As many websites make their money from tracking and advertising, especially advertising targeted to individuals based on their web activity, Google Chrome’s Incognito Mode can help give users a sense of privacy by temporarily disconnecting from their Google, Facebook, and Amazon accounts. For those who use Incognito this way, you may be shocked to know that Chrome has long had a flaw that can be abused by web developers to detect whether you’re using Incognito Mode. According to a set of new code changes, Google is finally looking to fix this issue.

Unfortunately, it’s been no secret among web developers that there’s a very simple trick to determine whether or not a user is in Incognito Mode. A simple search for “how to detect Incognito mode” returns results from Stack Overflow, where developers have shared the best ways to do so.

The currently accepted answer is to simply attempt to use the “FileSystem” API, typically used by applications to store files in, either temporarily or more permanently. While in Incognito Mode, this API is entirely disabled, as it can be used to create permanent files that would stay behind after leaving Incognito, defeating one of its main purposes.

Some websites, including major outlets with a paywall like The Boston Globe, use this trick to block detected Incognito users altogether as they cannot be tracked.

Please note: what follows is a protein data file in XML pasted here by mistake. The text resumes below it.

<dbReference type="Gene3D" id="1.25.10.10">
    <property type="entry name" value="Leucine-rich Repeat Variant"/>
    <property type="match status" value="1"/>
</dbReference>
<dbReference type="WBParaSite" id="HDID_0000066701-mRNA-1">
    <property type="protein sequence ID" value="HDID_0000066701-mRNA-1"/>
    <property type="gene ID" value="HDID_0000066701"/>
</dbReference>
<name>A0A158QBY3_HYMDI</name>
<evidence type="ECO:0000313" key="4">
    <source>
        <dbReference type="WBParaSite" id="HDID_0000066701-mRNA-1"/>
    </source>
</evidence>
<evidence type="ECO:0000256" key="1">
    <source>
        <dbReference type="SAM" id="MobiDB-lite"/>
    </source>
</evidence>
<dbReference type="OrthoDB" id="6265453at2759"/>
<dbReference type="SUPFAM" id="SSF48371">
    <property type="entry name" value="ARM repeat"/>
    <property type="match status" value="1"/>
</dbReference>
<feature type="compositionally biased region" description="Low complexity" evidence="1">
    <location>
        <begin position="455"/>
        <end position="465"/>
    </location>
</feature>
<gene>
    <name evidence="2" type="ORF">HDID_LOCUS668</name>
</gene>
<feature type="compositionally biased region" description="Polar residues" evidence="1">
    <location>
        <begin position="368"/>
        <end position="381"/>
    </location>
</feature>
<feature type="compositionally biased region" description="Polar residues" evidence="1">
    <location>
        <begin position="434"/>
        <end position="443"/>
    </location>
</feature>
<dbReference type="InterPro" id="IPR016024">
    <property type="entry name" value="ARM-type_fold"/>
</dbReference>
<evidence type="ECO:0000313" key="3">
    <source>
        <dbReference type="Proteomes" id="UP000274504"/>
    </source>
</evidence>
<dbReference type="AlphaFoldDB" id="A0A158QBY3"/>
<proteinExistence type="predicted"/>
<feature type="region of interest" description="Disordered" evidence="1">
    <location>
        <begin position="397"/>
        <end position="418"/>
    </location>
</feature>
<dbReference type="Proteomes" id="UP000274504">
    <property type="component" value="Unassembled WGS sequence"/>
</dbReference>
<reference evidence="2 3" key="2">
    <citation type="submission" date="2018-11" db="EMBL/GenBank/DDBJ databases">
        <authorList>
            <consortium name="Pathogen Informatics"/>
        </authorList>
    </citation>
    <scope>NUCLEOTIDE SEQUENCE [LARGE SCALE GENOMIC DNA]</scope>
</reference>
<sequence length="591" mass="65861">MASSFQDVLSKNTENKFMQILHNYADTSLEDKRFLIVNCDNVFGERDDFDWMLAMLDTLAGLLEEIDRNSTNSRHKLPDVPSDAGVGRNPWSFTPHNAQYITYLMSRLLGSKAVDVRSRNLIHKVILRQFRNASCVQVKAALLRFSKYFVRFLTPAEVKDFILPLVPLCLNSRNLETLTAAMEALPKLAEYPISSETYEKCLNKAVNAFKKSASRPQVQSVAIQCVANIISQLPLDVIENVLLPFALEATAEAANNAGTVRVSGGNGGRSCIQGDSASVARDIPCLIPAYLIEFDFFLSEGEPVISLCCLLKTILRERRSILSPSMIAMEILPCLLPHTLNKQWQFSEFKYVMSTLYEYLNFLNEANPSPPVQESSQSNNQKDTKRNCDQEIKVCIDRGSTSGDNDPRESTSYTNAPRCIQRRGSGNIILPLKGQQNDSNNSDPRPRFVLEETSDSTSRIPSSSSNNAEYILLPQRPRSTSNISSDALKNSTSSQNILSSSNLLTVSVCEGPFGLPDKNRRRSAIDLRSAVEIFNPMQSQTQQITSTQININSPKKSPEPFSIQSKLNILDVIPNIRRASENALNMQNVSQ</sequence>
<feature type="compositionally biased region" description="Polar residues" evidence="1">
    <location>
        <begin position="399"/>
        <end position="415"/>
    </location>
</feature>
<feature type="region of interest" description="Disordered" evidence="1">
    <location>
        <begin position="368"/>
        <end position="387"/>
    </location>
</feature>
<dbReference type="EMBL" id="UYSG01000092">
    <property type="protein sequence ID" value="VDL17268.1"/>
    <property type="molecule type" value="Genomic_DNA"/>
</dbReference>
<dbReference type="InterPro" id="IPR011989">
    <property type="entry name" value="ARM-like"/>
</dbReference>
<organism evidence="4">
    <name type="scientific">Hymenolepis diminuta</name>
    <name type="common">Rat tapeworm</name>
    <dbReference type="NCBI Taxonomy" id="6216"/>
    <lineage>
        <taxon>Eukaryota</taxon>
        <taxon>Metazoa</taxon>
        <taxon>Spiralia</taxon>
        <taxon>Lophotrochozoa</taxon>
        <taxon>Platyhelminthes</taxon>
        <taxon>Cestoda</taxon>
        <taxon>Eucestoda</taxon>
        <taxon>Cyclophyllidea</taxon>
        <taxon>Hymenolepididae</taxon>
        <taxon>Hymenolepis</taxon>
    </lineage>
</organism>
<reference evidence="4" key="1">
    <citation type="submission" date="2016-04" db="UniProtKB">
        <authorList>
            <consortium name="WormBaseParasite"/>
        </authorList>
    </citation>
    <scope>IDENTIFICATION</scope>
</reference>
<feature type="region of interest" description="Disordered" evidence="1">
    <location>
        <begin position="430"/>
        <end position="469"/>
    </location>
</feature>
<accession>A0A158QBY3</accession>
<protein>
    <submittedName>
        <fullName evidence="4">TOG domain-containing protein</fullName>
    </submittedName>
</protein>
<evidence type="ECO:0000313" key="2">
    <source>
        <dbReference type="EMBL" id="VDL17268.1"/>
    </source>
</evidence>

Obviously, being able to so easily detect whether a Chrome user is currently Incognito was not Google’s intention. A series of recent commits to Chromium’s Gerrit source code management reveal that Google is finally looking to solve this issue, after years of being aware of it.

Essentially, when asked for a file system while in Incognito, Chrome will create a virtual one using RAM, to fully ensure it’s deleted once you leave Incognito. This should easily shut down all current methods for detecting if Chrome is Incognito.

According to an internal design doc obtained by 9to5Google, once this protection is in place, Google’s ultimate goal is to remove the FileSystem API altogether, based on how many legitimate uses of it remain once the Incognito detection abusers move on.

Since there’s no adoption of the FileSystem API by other browser vendors, it appears to be only used by sites to detect incognito mode. By making this harder, hopefully the overall usage of the API goes down to the point that we can deprecate and remove it.

As for when Chrome’s Incognito detection prevention feature is expected to launch, the developer responsible for the project says he intends for it to arrive in Chrome 74 behind a flag, before being enabled by default “2 milestones” later (or Chrome 76). Should this stay true, you’ll be able to properly disguise Incognito mode from being detected by using the flag #enable-filesystem-in-incognito starting with Chrome Canary builds in the coming days.

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About the Author

Kyle Bradshaw

Kyle is an author and researcher for 9to5Google, with special interests in Made by Google products, Fuchsia, and Stadia.

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